Messages were received from Her Majesty The Queen, His Royal Highness the Prince of Wales, the Most Reverend Archbishop Justin Welby, Archbishop of Canterbury, and the Right Honourable Theresa May, Prime Minister, as equality and freedom were highlighted at the annual Coptic New Year (Nayrouz) Service at St Margaret's Church, Westminster Abbey. Addresses were also delivered by the Lord Bourne of Aberystwyth, Minister for Faith, and the Lord Alton of Liverpool.
Members from the House of Lords and House of Commons, the Diplomatic Corps, the Foreign Commonwealth Office, the Home Office, and humanitarian and advocacy organisations, as well as various ecumenical and inter-religious guests, joined members of the Coptic Orthodox community in the United Kingdom for this annual celebration. The service commenced with a welcome by the Reverend Canon Jane Sinclair, Canon of Westminster & Rector of St Margaret's.
In his sermon, His Eminence Archbishop Angaelos, Coptic Orthodox Archbishop of London, said: "Today we gather to celebrate a new beginning; a new year. Today is a day for rejoicing in the creation of our God, because through it, we see that He is a God of equity; a God of equality. He is a God Who creates all according to that spirit of fairness.
Yesterday was the International Day for Indigenous Peoples. How ironic as we now look upon tens of millions who are displaced, no longer in their indigenous lands. No longer in their ancestral places because of war, conflict, persecution or poverty.
The Feast of Nayrouz commemorates martyrs historically, but it is also a time at which we remember those who have paid the ultimate price more recently. Over the past two years we have experienced the bombing of numerous churches, the shooting of innocent worshippers, targeted attacks on churches and Christians in villages across Upper Egypt, and an attempted suicide bombing only weeks ago. Today also marks the seventh anniversary of innocent Christians brutally massacred in Maspero, Cairo.
The beauty and irony of this situation however, is that without darkness there is no need for light, and so if we celebrate light today, it is because it breaks darkness. Our gathering here is light, with people coming together, representing a variety of ages, ethnicities, cultures, religions, a variation of humanity; a broad spectrum of our British society and our British Coptic society within that.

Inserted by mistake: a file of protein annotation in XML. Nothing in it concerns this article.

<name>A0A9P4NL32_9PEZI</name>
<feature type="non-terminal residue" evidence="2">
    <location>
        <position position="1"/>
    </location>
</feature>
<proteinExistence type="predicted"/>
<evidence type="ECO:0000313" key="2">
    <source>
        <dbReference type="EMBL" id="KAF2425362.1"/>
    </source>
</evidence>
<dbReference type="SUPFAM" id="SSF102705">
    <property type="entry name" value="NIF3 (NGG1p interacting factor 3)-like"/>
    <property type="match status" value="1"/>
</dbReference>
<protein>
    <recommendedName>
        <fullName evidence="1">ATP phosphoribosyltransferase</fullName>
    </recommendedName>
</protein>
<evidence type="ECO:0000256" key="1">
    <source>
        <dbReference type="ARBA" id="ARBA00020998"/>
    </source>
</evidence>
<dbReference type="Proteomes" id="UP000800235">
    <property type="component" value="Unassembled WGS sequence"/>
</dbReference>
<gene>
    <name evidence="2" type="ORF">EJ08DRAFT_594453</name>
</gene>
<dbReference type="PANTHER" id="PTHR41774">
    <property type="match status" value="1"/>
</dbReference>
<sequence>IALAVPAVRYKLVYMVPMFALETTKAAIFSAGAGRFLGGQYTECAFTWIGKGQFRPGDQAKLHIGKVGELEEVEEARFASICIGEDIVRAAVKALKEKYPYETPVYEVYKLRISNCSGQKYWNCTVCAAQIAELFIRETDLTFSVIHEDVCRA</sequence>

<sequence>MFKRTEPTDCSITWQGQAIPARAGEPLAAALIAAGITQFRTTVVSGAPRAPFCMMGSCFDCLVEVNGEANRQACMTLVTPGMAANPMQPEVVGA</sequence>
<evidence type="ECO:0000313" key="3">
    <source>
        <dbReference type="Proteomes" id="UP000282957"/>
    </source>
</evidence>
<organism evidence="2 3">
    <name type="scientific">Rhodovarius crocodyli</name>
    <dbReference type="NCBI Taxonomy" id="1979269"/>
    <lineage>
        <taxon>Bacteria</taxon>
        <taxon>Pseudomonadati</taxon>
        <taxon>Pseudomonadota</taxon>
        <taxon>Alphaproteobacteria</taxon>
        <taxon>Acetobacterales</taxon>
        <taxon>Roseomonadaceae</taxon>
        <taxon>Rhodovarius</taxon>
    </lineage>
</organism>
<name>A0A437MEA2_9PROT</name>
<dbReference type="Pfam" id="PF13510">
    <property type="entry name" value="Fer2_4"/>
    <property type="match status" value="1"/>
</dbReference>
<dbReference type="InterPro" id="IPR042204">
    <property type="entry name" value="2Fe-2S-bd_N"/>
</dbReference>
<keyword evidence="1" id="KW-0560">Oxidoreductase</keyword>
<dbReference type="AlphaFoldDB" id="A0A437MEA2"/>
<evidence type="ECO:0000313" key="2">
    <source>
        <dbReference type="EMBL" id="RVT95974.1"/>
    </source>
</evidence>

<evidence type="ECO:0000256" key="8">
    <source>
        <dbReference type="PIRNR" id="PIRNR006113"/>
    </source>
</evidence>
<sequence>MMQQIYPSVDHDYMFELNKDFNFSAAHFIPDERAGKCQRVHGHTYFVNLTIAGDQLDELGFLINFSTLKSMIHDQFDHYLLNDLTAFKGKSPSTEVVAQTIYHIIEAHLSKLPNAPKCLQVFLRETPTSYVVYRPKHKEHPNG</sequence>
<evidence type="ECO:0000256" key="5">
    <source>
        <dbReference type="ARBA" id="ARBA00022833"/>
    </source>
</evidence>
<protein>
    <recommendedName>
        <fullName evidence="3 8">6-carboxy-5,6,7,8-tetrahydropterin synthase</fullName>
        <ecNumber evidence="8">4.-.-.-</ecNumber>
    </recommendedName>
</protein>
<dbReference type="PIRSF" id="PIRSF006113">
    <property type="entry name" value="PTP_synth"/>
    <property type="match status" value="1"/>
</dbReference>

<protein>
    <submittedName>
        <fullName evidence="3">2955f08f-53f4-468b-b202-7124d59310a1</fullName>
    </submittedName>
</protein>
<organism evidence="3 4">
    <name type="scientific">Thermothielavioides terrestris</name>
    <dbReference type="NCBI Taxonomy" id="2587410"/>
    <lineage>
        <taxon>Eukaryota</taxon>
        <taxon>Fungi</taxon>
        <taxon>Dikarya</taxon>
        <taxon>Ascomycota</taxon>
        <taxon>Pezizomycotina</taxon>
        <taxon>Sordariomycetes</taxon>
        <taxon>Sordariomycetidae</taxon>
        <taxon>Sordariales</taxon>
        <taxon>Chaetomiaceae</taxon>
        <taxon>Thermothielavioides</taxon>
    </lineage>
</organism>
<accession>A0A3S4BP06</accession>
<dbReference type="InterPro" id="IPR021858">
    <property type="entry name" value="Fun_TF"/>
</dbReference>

The celebration of this new year represents our Christian understanding that whatever wrong we may have committed, either personally or corporately, it can be corrected through repentance and a changing of our course. We must therefore, personally and collectively, take stock of where we have erred, repent, and move forward with what Saint Paul refers to as the "renewal of [our] minds." This epitomises our Faith that there is always hope beyond desperation, and life beyond the Cross."
Following prayers for the safety and unity of the Church and wider society, a message from Her Majesty The Queen was read by the Right Reverend Michael Langrish, in which she wrote:
"As you commemorate the faithful witness of countless people who have paid the ultimate price for their Christian Faith, I send my best wishes to your community for a peaceful year ahead."
In a message addressed to Archbishop Angaelos from the Most Reverend Archbishop of Canterbury, read by the Right Reverend Andrew J Proud, Bishop of Reading, he said: "This is the first Feast of Nayrouz after the creation of the Coptic Diocese of London and your enthronement as its Archbishop. The creation of the diocese is a testimony to the strength of the Coptic community in this country."
The Right Honourable Theresa May Prime Minister provided a message read by the Lord Bourne of Aberystwyth: "Nayrouz is a time for gratitude and reflection as you gather together to mark this yearly event. It provides the chance to commemorate those who have made the ultimate sacrifice for their beliefs, at a time when it is important to remember that minority faith groups continue to face persecution in various parts of the world."
Lord Bourne of Aberystwyth, Minister for Faith, addressed the congregation and Archbishop Angaelos with the warmest wishes and thanks, saying: "The Archbishop has once again extended a hand of friendship to all. It is an honour to mark this holy day as a member of this congregation, which truly reflects the great pluralism and diversity on which our society rightly prides itself."
Lord Alton of Liverpool concluded the addresses by reading a message from the Prince of Wales, in which His Royal Highness commented on the growth of faith and strength in Coptic Christians both here in Britain and Egypt, subsequent to recent and past events. He also congratulated the Coptic community and Archbishop Angaelos on the newly established diocese of London, and sending his warmest wishes to the community.
Lord Alton then gave his own personal message by concluding with: "I have always been struck by the hidden treasures of the Coptic Church: inspired by its extraordinary and remarkable history, its beautiful liturgies, and by its contemporary work."
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